Disc rot is the tendency of CD or DVD or other optical discs to become unreadable because of physical or chemical deterioration. The causes include oxidation of the reflective layer, physical scuffing and abrasion of disc, reactions with contaminants, ultra-violet light damage, and de-bonding of the adhesive used to adhere the layers of the disc together.
In CDs, the reflective layer is immediately beneath a thin protective layer of lacquer, and is also exposed at the edge of the disc. The lacquer protecting the edge of an optical disc can usually be seen without magnification. It is rarely uniformly thick; thickness variations are usually visible. The reflective layer is typically aluminium, which reacts easily with several commonly encountered chemicals such as oxygen, sulfur, and certain ions carried by liquid water. In ordinary use, a surface layer of aluminium oxide is formed quickly when an aluminium surface is exposed to the atmosphere; it serves as passivation for the bulk aluminium with regard to many, but not all, contaminants. CD reflective layers are so thin that this passivation is less effective. In the case of CD-R and CD-RW media, the materials used in the reflecting layer are more complex than a simple aluminium layer, but also can present problems if contaminated. The thin 0.25-0.5mm layer of protective lacquer is equivalent.
DVDs have a different structure from CDs, using a plastic disc over the reflecting layer. This means that a scratch on either surface of a DVD is not as likely to reach the reflective layer and expose it to environmental contamination and perhaps to cause corrosion, perhaps progressive corrosion. Since disc rot is often caused by the corrosion of aluminum, this means that DVDs are more resistant to disc rot. Each type of optical disc thus has different susceptibility to contamination and corrosion of its reflecting layer; furthermore, the writable and re-writable versions of each optical disc type are somewhat different as well. Finally, discs made with gold as the reflecting layer are considerably less vulnerable to corrosion problems, though no less susceptible to physical damage to that layer. Because they are less expensive, the industry has adopted aluminium reflecting layers as the standard for factory pressed optical discs.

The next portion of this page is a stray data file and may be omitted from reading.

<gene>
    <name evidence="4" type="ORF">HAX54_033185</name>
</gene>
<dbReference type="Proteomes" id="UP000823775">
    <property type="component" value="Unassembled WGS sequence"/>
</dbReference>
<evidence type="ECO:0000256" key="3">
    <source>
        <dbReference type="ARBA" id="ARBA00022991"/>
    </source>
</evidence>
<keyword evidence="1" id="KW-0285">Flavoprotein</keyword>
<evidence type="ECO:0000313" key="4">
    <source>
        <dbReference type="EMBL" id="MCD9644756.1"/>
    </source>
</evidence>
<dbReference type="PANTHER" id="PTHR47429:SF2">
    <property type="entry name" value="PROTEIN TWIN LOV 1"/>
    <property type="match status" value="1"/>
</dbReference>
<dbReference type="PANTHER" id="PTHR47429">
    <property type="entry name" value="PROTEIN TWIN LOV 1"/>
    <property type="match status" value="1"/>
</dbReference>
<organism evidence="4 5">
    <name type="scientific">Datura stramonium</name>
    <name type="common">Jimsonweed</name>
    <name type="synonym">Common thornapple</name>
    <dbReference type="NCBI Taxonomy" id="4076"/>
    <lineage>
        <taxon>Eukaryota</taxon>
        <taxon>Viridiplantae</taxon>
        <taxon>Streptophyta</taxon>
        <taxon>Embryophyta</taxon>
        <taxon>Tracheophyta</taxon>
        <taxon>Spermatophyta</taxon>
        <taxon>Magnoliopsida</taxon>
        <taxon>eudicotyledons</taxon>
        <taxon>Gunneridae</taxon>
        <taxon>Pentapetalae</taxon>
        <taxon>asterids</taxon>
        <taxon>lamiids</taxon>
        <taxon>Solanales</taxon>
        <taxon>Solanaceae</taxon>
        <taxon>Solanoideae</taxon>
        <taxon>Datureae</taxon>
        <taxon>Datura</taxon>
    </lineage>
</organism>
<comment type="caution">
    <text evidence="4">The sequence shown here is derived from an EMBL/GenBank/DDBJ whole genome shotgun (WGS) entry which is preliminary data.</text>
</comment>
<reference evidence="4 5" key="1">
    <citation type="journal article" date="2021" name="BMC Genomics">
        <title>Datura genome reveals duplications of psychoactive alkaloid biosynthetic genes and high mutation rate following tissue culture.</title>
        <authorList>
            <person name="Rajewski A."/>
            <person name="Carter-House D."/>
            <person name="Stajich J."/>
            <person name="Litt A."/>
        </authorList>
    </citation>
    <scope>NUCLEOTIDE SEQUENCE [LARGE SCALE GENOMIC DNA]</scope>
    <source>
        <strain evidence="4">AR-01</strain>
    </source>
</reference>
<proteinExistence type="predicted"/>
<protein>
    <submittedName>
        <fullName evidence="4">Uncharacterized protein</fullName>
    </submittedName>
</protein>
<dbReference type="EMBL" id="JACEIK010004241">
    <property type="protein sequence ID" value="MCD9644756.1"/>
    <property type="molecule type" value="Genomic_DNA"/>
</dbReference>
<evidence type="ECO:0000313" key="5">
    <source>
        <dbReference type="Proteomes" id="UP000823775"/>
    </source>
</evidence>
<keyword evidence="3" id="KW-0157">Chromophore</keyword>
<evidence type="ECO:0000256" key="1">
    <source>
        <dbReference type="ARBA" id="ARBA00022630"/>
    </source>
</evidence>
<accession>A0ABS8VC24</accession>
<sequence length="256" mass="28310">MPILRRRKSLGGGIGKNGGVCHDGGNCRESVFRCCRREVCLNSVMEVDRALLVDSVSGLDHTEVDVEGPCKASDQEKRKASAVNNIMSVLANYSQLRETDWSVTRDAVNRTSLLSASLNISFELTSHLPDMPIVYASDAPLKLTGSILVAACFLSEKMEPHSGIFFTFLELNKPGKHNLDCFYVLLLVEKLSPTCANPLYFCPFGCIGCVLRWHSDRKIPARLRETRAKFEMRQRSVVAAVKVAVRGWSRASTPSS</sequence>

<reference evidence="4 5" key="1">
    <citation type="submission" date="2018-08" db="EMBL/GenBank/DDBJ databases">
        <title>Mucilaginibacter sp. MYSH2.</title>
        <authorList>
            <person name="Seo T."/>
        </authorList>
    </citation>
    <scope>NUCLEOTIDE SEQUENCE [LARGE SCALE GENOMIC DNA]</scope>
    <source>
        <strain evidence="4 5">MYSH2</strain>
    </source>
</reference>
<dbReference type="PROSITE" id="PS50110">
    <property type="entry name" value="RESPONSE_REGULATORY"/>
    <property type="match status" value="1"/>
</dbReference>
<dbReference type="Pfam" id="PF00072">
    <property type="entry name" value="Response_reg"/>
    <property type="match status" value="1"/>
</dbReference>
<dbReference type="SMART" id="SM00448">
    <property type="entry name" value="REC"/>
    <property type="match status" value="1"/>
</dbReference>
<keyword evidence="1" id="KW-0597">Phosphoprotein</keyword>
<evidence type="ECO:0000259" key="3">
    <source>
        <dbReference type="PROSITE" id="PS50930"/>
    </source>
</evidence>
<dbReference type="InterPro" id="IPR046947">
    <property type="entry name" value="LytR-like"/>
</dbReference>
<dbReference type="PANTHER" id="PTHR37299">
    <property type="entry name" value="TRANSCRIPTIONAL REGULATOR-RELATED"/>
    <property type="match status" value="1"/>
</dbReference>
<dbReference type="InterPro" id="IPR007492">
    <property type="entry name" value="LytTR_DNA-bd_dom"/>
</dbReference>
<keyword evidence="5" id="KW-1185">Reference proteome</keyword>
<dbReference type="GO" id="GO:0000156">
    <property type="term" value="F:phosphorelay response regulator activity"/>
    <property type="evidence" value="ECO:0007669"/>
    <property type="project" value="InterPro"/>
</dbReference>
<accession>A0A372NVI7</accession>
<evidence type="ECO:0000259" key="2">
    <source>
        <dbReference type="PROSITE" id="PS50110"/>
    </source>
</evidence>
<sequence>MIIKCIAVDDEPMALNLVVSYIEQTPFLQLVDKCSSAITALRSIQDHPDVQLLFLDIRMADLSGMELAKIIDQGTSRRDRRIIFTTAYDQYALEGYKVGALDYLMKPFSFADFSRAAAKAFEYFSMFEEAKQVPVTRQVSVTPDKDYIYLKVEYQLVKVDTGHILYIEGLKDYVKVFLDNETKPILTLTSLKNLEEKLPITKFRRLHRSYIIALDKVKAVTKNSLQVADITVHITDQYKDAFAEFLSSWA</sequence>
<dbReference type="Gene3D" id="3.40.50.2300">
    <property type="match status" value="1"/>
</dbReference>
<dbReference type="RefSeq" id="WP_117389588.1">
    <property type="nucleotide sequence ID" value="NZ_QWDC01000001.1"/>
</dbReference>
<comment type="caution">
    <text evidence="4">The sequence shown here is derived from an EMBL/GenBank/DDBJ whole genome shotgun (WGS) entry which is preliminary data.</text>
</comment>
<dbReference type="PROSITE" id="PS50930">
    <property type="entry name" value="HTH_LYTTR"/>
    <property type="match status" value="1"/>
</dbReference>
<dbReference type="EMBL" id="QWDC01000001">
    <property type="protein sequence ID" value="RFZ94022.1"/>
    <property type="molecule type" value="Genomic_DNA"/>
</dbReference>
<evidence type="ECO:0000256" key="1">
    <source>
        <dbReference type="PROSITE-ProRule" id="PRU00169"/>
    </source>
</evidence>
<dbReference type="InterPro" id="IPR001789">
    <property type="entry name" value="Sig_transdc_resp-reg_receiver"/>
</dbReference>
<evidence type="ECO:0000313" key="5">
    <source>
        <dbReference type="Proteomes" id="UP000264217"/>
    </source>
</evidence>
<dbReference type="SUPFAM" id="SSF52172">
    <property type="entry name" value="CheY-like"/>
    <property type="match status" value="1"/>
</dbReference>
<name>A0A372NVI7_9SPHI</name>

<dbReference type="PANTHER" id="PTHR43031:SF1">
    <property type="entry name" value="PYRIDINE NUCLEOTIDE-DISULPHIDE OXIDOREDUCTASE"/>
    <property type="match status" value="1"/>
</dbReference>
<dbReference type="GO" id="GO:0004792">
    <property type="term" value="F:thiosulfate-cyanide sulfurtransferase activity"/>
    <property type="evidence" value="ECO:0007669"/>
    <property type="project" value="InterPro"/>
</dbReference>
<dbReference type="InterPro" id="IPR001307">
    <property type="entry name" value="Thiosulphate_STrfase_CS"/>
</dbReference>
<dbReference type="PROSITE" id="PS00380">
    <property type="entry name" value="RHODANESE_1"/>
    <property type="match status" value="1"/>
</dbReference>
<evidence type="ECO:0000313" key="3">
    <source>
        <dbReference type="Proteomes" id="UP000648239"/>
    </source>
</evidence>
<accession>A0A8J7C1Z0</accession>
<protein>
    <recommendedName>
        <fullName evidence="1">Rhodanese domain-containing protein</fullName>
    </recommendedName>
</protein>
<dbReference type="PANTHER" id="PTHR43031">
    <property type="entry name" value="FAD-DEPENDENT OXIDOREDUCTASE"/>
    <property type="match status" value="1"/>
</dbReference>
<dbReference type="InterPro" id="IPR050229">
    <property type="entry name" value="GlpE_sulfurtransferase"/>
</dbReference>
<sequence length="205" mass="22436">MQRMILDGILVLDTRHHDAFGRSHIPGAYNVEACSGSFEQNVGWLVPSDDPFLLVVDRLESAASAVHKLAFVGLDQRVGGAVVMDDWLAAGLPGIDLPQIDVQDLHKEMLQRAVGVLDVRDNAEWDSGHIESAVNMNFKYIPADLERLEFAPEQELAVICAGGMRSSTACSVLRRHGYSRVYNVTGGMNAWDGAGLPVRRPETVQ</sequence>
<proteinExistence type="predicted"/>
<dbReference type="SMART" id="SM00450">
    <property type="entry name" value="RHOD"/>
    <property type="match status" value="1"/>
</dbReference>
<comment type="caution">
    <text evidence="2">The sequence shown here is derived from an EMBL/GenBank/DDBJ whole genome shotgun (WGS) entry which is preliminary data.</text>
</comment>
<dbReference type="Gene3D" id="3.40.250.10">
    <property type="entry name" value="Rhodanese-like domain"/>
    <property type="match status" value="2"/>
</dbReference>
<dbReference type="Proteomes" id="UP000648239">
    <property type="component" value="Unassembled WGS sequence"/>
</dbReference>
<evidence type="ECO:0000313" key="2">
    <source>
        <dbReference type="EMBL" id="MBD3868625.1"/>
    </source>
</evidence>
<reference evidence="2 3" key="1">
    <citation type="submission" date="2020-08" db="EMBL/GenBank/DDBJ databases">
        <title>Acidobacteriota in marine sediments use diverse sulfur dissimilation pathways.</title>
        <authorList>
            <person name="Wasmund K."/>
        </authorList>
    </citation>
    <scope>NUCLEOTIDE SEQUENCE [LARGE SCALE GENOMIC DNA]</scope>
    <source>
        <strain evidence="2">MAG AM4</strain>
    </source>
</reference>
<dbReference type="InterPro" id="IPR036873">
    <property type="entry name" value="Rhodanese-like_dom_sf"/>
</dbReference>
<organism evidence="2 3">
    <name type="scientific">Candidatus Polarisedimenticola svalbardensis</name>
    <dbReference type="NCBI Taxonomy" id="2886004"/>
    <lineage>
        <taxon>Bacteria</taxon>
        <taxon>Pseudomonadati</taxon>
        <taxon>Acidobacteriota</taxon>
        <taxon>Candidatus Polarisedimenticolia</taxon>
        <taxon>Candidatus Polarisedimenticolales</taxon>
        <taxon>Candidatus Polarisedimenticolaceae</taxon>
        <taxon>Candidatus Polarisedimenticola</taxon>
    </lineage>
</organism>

Blu-rays, used to distribute movies (often as merchandise) and games, usually use a silver alloy layer instead of aluminum.
In audio CDs, the rot leads to scrambled or skipped audio or even the inability to play the disc.
Laser rot is the appearance of video and audio artifacts during the playback of LaserDiscs, and their progressive worsening over time. It is most commonly attributed to oxidation in the aluminum layers by poor quality adhesives used to bond the disc halves together. Poor adhesives separate over time, which allows oxygen in the air to corrode the thin aluminum layer into aluminum oxide, visible as transparent patches or small dots in the disc. Corrosion is possible due to the thinness of the layer; normally aluminum doesn't corrode because it is coated in a thin oxide layer that forms on contact with oxygen. Single-sided video discs did not appear to suffer from laser rot while double-sided discs did. The name "laser rot" is not a misnomer; although the disc degradation does not involve the player's laser, the "rot" refers to the laser disc itself.
Laser rot was indicated by the appearance of multi-colored speckles appearing in the video output of a laserdisc during playback. The speckles increased in volume and frequency as the disc continued to degrade. Much of the early production run of MCA DiscoVision Discs had severe laser rot. Also, in the 1990s, LaserDiscs manufactured by Sony's DADC plant in Terre Haute, Indiana, were plagued by laser rot.
Many HD-DVDs, especially those produced by Warner Bros. between 2006 and 2008 developed disc rot not long after production. Disc rot was also more common on double-sided HD-DVDs than on single-sided HD-DVDs.